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CYTOSOMICS, METABOLOMICS and COMPUTATIONAL MOLECULAR PHENOTYPING

Micromolecules: definitions & links Cellular domains: Genome, preoteome & metabolome
Metabolic diversity: Scale, dynamics, & phyletics Phenotyping strategies: proteomics vs metabolomics
CMP Platforms: Platforms and workflow overview CMP Probes: The probe library
CMP Substrates: Molecular trapping & detection CMP Datasets: Data arrays for multichannel imaging
CMP Analysis: pattern recognition theory and tools CMP Exploration: N-space visualization tools
CMP Annotation: browsing & annotating data



Substrates: Molecular Trapping and Sample Array Fabrication
Trapping

Trapping small molecules for metabolomics visualization involves mimicking the structures formed during hapten production. In general, the bifunctional reagent glutaraldehyde (glutardialdehdye, pentanedial, GA) is an effective tool for trapping free small molecules (R) to the immobile protein matrix (M) via their respective primary amines (N). These are the reactants in tissue capture of small amines.




Two models for fixation have emerged and the simplest (model 1: the classical model) is almost certainly wrong as it doesn't predict the extensive trapping of amines by GA. Under normal fixation conditions, nucleophilic attack of N upon carbonyl C atoms yields a covalent C-N protonated imine which can effect a nucleophilic attack on a second carbonyl, yielding a branch point at each M site (model 2). GA then condenses with free R via their N groups and the process continues as a non-branching dendrimer. Each trapped R regenerates a potential fixation site and in the presence of sufficient GA, high efficiency capture of free R is achieved.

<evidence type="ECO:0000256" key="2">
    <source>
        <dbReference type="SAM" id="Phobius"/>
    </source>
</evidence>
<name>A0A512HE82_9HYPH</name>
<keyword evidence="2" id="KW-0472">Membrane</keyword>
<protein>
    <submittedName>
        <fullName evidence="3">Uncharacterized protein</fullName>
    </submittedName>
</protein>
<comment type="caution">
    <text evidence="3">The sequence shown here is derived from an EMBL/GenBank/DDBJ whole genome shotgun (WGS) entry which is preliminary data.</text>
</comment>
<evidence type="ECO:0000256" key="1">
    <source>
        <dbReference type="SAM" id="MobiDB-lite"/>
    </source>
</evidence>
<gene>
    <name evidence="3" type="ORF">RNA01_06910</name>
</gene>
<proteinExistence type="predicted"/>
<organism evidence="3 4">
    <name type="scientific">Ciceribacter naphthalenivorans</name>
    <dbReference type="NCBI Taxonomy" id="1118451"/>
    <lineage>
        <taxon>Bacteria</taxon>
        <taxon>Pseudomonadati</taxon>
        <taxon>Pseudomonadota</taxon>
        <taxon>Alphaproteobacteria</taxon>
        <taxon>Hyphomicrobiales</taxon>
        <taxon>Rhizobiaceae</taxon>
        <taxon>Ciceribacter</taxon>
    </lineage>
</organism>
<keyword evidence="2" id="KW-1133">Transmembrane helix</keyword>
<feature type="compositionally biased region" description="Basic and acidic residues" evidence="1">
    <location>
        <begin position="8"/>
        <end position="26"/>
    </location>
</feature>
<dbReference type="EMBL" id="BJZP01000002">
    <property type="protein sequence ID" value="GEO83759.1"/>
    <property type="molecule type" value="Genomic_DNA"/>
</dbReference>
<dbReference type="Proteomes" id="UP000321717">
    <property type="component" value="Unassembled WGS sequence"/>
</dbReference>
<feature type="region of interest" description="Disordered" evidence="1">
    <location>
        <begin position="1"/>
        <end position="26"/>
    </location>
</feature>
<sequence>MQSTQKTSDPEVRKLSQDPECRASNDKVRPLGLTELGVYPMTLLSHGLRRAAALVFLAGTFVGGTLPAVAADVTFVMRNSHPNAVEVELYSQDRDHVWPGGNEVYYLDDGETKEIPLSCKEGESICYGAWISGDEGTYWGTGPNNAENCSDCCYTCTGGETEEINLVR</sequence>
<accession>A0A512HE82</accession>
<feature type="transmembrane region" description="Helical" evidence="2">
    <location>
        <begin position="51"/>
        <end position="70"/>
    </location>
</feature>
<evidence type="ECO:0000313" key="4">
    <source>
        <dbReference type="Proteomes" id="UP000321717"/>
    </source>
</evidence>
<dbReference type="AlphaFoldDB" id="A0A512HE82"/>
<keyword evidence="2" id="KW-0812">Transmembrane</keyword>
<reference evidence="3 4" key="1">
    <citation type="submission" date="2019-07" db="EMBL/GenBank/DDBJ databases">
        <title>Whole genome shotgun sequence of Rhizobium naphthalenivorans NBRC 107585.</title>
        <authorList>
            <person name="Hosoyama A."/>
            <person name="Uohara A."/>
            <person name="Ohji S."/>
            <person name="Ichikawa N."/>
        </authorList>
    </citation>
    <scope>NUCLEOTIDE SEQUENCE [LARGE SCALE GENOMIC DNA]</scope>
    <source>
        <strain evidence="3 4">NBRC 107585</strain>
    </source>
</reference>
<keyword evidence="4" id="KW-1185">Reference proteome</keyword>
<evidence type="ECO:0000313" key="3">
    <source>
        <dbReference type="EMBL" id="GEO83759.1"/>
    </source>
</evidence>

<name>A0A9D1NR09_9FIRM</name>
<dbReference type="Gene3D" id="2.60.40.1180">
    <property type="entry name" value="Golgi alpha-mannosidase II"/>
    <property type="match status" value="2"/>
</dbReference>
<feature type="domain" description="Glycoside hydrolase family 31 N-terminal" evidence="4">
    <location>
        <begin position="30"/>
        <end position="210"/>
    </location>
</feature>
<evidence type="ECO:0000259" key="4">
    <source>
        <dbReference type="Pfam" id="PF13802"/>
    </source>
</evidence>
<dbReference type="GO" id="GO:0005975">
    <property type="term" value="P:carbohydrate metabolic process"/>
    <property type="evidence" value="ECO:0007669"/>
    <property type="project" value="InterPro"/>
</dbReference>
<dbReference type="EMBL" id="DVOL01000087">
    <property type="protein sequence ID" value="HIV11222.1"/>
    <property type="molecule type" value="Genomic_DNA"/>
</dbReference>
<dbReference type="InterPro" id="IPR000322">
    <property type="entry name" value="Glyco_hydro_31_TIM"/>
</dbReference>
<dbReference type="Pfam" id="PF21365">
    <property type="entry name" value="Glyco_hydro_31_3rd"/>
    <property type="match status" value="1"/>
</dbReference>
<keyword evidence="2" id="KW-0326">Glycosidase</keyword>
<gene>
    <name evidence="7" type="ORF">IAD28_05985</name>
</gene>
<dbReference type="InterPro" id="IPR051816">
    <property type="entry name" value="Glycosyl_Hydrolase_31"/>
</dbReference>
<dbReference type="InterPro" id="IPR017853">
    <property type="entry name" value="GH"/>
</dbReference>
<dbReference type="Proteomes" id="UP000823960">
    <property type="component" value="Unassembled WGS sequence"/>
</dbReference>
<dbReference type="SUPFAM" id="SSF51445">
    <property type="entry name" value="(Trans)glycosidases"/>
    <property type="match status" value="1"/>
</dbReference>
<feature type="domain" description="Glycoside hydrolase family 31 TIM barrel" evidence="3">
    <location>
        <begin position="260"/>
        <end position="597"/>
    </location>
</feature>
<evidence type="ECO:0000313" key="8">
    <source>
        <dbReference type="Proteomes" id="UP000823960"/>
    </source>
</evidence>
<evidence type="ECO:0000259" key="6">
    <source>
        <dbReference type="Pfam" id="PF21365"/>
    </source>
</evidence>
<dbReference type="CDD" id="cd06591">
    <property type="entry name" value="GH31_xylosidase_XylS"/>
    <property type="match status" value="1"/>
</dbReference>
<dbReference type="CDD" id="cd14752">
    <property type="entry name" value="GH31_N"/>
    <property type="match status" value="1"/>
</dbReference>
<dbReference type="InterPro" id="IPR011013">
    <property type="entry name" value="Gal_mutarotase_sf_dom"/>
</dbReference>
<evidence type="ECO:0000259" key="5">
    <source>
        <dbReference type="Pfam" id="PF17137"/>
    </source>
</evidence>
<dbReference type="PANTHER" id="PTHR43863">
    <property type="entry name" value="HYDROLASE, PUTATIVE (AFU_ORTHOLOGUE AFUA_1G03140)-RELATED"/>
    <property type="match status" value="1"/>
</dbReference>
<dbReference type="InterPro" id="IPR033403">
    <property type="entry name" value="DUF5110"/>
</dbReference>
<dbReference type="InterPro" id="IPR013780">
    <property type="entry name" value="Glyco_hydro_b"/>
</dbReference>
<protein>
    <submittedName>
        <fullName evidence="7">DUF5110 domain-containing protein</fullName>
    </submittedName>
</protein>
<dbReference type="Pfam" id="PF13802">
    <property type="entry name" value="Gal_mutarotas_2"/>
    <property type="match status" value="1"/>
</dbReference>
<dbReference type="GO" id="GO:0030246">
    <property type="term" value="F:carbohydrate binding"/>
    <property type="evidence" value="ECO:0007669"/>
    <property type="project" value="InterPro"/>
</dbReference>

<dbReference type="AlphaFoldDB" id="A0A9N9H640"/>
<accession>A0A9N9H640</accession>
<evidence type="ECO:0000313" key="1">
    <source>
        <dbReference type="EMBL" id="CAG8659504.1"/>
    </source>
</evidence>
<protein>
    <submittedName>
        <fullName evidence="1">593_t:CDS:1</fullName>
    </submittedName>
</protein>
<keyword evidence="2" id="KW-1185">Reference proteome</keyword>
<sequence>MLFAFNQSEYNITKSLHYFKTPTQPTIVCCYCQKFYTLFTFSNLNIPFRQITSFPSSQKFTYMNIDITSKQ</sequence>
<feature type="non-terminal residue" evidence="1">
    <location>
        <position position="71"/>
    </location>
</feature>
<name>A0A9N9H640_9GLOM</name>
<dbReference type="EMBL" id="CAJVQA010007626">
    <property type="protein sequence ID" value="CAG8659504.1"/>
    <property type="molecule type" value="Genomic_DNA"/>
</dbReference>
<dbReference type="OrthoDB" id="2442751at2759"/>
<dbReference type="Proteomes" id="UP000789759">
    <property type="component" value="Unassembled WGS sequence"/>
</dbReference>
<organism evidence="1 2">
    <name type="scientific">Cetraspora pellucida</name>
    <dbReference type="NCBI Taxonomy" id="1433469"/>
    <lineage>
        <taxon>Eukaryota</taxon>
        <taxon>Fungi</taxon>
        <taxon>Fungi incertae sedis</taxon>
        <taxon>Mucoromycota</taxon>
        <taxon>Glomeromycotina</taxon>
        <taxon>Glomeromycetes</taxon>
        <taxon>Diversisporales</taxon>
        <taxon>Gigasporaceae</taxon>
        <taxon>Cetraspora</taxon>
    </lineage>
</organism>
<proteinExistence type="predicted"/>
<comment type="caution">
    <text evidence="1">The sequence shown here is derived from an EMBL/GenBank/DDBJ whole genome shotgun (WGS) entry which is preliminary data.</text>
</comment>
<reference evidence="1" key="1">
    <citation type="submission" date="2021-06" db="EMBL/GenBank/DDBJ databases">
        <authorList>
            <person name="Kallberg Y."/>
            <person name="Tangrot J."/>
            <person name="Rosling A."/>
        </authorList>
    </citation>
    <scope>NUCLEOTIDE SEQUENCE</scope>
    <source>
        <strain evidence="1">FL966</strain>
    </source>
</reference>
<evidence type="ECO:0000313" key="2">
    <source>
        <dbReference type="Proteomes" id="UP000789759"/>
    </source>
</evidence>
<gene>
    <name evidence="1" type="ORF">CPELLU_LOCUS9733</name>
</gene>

Even this model is likely incomplete because it does not take into account polymerization among GA molecules. Hoewever, it correctly predicts the high efficiency of the R capture by GA in real tissue samples.



Boundary condition models: High GA vs High N


IgGs do not penetrate sections
GA efficiently traps free amines. Quantitative CMP of small molecules is feasible because in situ molecular trapping efficacies are high. GA has a biphasic partition coefficient (approximately 1), rapidly enters cells and traps intracellular free amines R, linking them to the immobile protein matrix, at 65-95% trapping. Intracellular protein levels in mammalian cells are about 0.2 ng/cell, equivalent to 200-500 mM of immobile matrix primary amines (M) to which free amines (R) can be covalently linked. The intracellular repertoire of free organic species is about 60 mM and trapping routinely goes to completion.

IgGs do not penetrate the GA-M mesh. The fully cross-linked protein matrix, represented roughly to scale in a 100 nm thick section, has a mean pore diameter of 2-5 nm. The standard IgG dimensions of 10 x 7 x 2 nm preclude penetration, and all detection is limited to the surface (Marc et al., 1995, J Neurosci 15: 5106-5129). Thus the detection of R is proportional to the density of epitopes presented on the section surface. More concretely, it is a set of epitopes in an exposed volume. The depth of exposure is likely no more than 1 nm

M = moles/L, S = mean epitope spacing in nm, D = surface density in epitopes/um2: S = 1.186M-1/3 and D=(S/1000)-2